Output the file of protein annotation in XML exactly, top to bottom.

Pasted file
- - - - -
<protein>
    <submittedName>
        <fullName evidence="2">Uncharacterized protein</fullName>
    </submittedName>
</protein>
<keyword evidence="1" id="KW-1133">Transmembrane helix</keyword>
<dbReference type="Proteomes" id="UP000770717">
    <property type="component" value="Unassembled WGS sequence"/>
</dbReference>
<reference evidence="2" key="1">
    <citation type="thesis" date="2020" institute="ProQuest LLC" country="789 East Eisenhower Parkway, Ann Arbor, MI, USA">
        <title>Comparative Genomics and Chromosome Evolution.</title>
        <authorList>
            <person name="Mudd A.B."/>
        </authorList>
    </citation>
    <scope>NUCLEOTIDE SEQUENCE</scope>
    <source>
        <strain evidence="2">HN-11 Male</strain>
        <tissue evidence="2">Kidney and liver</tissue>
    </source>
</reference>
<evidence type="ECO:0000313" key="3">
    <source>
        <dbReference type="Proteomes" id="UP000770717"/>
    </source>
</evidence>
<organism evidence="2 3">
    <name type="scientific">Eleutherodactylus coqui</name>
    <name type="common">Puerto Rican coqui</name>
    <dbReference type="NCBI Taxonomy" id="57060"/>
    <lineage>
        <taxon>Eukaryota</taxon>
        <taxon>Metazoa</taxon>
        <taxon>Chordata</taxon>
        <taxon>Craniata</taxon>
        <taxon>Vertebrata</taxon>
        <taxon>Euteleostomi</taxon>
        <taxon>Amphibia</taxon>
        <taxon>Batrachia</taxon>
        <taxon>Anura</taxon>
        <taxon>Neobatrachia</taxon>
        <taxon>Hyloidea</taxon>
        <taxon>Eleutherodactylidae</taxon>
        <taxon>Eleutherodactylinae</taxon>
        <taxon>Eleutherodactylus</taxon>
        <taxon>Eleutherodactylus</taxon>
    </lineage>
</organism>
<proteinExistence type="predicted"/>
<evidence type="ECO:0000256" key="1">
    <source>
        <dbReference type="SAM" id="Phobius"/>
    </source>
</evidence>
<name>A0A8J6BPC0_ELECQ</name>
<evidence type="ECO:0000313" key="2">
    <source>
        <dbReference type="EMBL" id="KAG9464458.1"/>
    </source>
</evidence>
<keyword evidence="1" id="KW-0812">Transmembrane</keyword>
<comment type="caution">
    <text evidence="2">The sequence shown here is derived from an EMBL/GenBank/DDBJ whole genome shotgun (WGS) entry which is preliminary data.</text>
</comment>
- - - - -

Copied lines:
<protein>
    <submittedName>
        <fullName evidence="2">Uncharacterized protein</fullName>
    </submittedName>
</protein>
<keyword evidence="1" id="KW-1133">Transmembrane helix</keyword>
<dbReference type="Proteomes" id="UP000770717">
    <property type="component" value="Unassembled WGS sequence"/>
</dbReference>
<reference evidence="2" key="1">
    <citation type="thesis" date="2020" institute="ProQuest LLC" country="789 East Eisenhower Parkway, Ann Arbor, MI, USA">
        <title>Comparative Genomics and Chromosome Evolution.</title>
        <authorList>
            <person name="Mudd A.B."/>
        </authorList>
    </citation>
    <scope>NUCLEOTIDE SEQUENCE</scope>
    <source>
        <strain evidence="2">HN-11 Male</strain>
        <tissue evidence="2">Kidney and liver</tissue>
    </source>
</reference>
<evidence type="ECO:0000313" key="3">
    <source>
        <dbReference type="Proteomes" id="UP000770717"/>
    </source>
</evidence>
<organism evidence="2 3">
    <name type="scientific">Eleutherodactylus coqui</name>
    <name type="common">Puerto Rican coqui</name>
    <dbReference type="NCBI Taxonomy" id="57060"/>
    <lineage>
        <taxon>Eukaryota</taxon>
        <taxon>Metazoa</taxon>
        <taxon>Chordata</taxon>
        <taxon>Craniata</taxon>
        <taxon>Vertebrata</taxon>
        <taxon>Euteleostomi</taxon>
        <taxon>Amphibia</taxon>
        <taxon>Batrachia</taxon>
        <taxon>Anura</taxon>
        <taxon>Neobatrachia</taxon>
        <taxon>Hyloidea</taxon>
        <taxon>Eleutherodactylidae</taxon>
        <taxon>Eleutherodactylinae</taxon>
        <taxon>Eleutherodactylus</taxon>
        <taxon>Eleutherodactylus</taxon>
    </lineage>
</organism>
<proteinExistence type="predicted"/>
<evidence type="ECO:0000256" key="1">
    <source>
        <dbReference type="SAM" id="Phobius"/>
    </source>
</evidence>
<name>A0A8J6BPC0_ELECQ</name>
<evidence type="ECO:0000313" key="2">
    <source>
        <dbReference type="EMBL" id="KAG9464458.1"/>
    </source>
</evidence>
<keyword evidence="1" id="KW-0812">Transmembrane</keyword>
<comment type="caution">
    <text evidence="2">The sequence shown here is derived from an EMBL/GenBank/DDBJ whole genome shotgun (WGS) entry which is preliminary data.</text>
</comment>